Android allows applications to voluntarily come to foreground or to become active while user is using another application. However, because Android’s SDK allows apps to be pushed to the foreground, Android allows users to dismiss and override this behaviour be hitting the back button. This Android feature is used by many security applications for application control or for locking the phone.
Hacker can target this Android feature as vulnerability by creating fraud application pop-ups that replace the bank app or social networking app standard log-in screen and collect user information. The screen would blip so fast that users wouldn’t even notice that the original log-in has been replaced by this fake pop-up.
Hackers at the DefCon conference exposed this design flaw in the Android operating system that could be exploited by criminals to phish for customer data or introduce pop-up ads to smart-phones.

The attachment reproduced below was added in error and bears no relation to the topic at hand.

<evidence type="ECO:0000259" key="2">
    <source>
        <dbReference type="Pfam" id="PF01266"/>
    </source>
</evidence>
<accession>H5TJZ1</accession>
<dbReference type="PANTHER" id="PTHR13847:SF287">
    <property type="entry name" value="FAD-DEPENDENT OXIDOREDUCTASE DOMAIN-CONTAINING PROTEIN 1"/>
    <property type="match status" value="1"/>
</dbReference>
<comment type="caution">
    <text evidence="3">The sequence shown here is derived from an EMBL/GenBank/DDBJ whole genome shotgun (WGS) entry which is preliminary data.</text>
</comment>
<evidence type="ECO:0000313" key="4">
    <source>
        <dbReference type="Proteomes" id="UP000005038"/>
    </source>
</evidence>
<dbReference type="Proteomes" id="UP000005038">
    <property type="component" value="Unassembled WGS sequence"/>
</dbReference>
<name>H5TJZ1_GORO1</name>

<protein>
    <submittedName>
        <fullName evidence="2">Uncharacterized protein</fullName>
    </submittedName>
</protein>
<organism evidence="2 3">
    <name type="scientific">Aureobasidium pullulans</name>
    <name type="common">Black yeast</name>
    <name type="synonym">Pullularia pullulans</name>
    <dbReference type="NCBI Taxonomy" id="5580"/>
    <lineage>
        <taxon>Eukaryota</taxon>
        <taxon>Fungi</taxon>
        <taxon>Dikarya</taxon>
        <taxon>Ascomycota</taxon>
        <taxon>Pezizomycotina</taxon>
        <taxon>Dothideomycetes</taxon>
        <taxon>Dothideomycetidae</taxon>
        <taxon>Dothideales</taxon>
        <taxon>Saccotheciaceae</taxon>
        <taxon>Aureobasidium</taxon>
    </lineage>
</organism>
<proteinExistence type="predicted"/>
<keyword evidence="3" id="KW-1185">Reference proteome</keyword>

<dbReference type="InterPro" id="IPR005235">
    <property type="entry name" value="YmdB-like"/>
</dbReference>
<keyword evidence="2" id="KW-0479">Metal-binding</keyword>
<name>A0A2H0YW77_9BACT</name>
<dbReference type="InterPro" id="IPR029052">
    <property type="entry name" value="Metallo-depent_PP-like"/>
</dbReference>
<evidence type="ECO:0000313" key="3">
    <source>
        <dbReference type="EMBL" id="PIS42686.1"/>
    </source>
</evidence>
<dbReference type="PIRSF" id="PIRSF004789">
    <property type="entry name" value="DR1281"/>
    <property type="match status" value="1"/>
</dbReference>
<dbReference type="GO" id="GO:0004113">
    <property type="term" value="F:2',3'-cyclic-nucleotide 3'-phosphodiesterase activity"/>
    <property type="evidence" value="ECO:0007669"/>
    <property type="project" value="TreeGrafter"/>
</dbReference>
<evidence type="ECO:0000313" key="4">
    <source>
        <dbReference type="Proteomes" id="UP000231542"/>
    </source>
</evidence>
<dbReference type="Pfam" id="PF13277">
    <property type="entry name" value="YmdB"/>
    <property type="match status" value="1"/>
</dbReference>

Normal user cannot identify such applications from “permissions required” displayed at time of installation as it is legitimate function for application.
According to Google, they haven’t seen any apps maliciously using this technique on Android Market and they will remove such apps if found.
User has to be careful as attackers could post apps much faster than Google could identify and remove them from the Market.
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